We lost one of the greats on April 19th. Guru had a voice like an oak barrel of Bushmill's lined with fine grade sandpaper. He wasn't bling, or gangsta, or mystical or polemical. He just dropped gems on our melons. He was a solid MC, and one of the best. He had a flow that (after the first few joints) became almost metronomic on the beat, but the lyrics were so dense and well-planned--the def(t) rhyme schemes, the hanging and internal rhymes--that combined with that voice made him a great MC. He also was a great storyteller, not something many MCs can do, and it's too bad he didn't do more of it.
Musicians' deaths always seem tragic, especially when they're young, but even when they haven't put out anything good for a while--because although they only cut the record once, every time we play it it's new again; every time we play it, we're back to the first time we listened to it. Music defeats time in a way other art does not. And because music is timeless and eternal, we infer immortality for musicians.
The Japanese regarded the Emperor as part of the godhead until after World War II, when MacArthur forced Hirohito to publicly abdicate his holy status. A line from a Yukio Mishima poem about this goes: How can the Emperor now simply be a man? So how can Guru be dead? Lemonade was a popular drink and it still is.
The story of hip-hop is the story of men becoming gods on the mic and the tables, gods becoming men, and sometimes dying. It's on some Greek tragedy shit. Mishima's suicide note, in its entirety, reads: Human life is limited, but I would like to live forever. Keith Elam is dead, but Guru lives forever. Step In The Arena and Hard To Earn will live forever, as long as we keep listening.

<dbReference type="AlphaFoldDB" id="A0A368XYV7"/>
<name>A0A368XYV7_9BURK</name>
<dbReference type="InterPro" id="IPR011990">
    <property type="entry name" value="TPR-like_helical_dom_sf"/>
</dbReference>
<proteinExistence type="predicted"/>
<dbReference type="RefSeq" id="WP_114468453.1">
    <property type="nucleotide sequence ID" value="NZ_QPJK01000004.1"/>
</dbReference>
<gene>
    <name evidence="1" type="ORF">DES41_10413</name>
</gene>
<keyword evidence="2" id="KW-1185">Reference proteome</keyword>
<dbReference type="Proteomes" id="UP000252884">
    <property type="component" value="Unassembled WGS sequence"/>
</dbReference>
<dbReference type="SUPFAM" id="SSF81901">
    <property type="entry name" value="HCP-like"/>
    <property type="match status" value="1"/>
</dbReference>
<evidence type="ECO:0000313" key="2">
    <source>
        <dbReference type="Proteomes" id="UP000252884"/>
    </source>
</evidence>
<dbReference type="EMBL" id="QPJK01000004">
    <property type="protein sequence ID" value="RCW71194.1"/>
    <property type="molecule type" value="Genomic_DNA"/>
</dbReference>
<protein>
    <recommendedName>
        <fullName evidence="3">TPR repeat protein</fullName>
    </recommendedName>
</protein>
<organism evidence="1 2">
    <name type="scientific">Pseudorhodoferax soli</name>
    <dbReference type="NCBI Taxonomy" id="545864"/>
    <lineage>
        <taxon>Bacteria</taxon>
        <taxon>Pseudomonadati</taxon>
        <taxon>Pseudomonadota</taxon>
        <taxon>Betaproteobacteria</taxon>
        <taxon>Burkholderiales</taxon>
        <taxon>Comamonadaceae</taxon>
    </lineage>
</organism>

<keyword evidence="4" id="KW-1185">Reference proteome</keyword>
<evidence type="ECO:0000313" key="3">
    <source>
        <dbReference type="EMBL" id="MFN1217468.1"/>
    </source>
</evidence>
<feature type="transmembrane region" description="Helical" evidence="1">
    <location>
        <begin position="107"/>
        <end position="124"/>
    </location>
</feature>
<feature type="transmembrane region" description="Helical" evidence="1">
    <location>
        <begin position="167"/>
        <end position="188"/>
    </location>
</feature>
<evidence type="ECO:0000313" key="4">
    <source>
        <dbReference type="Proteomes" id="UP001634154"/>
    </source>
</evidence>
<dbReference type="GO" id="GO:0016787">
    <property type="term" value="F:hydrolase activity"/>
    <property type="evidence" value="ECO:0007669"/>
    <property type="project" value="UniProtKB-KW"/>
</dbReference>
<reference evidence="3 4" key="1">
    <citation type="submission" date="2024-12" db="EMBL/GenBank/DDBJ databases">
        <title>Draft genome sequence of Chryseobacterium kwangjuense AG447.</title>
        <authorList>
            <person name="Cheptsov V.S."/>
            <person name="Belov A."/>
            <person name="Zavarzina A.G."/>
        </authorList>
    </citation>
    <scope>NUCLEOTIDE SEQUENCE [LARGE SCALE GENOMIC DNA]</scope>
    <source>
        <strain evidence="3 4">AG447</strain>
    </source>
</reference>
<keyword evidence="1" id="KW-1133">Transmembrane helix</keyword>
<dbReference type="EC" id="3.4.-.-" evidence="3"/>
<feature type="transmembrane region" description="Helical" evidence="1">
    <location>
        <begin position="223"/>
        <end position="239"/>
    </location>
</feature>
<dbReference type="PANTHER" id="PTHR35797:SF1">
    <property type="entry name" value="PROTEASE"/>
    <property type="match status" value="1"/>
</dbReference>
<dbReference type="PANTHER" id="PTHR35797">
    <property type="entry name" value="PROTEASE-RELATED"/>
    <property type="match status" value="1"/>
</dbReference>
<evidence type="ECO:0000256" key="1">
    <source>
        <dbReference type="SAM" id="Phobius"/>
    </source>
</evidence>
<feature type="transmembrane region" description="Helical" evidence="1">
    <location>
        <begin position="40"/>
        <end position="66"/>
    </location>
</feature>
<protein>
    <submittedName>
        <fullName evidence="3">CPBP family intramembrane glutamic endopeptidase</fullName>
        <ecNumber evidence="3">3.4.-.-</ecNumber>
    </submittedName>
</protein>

It seems pretty stupid to cut a Guru mix when Premier and so many other world-class DJs have dropped theirs, but I had to do it. It's part of the hip-hop grieving process for those who don't feel like wearing R.I.P. t-shirts.
The Planet / The Place Where We Dwell / 2 Deep / Soul / Check The Technique / Battle / Not Tryin' to Hear That (w/Prince Paul & Planet Asia) / Fed Up (Remix) (w/House of Pain) / DWYCK (Spinbad Blend) / Words I Manifest (Jazzy Jeff Mix) / Loungin' (w/Donald Byrd) / The Piece Maker (w/Tony Touch) / Where's Our Money?! (w/Biggest Gord) / What You Expected (Original) (w/DJ Honda) / Floor Chalk (Best Reprise) (w/Blue Sky Black Death & Chief Kamachi) / Tony Touch Freestyle / Behold (w/J-Love & Ric Nice) / The Meaning Of The Name / Looking Through Darkness (w/True Master) / Above The Clouds (w/Inspectah Deck) / Moment Of Truth / Mostly Tha Voice
DJ PremierDJ Premier Live from HeadQCourterz [via T.R.O.Y.]
Conspiracy Worldwide RadioDDay OneMister Cee Tony Touch Statik Selektah [via HHB]
DJ Critical Hype: The Art of Guru BlendsOriginal Underground Hip Hop
Hip Hop Is Read: #1, #2Cold Rock The Spot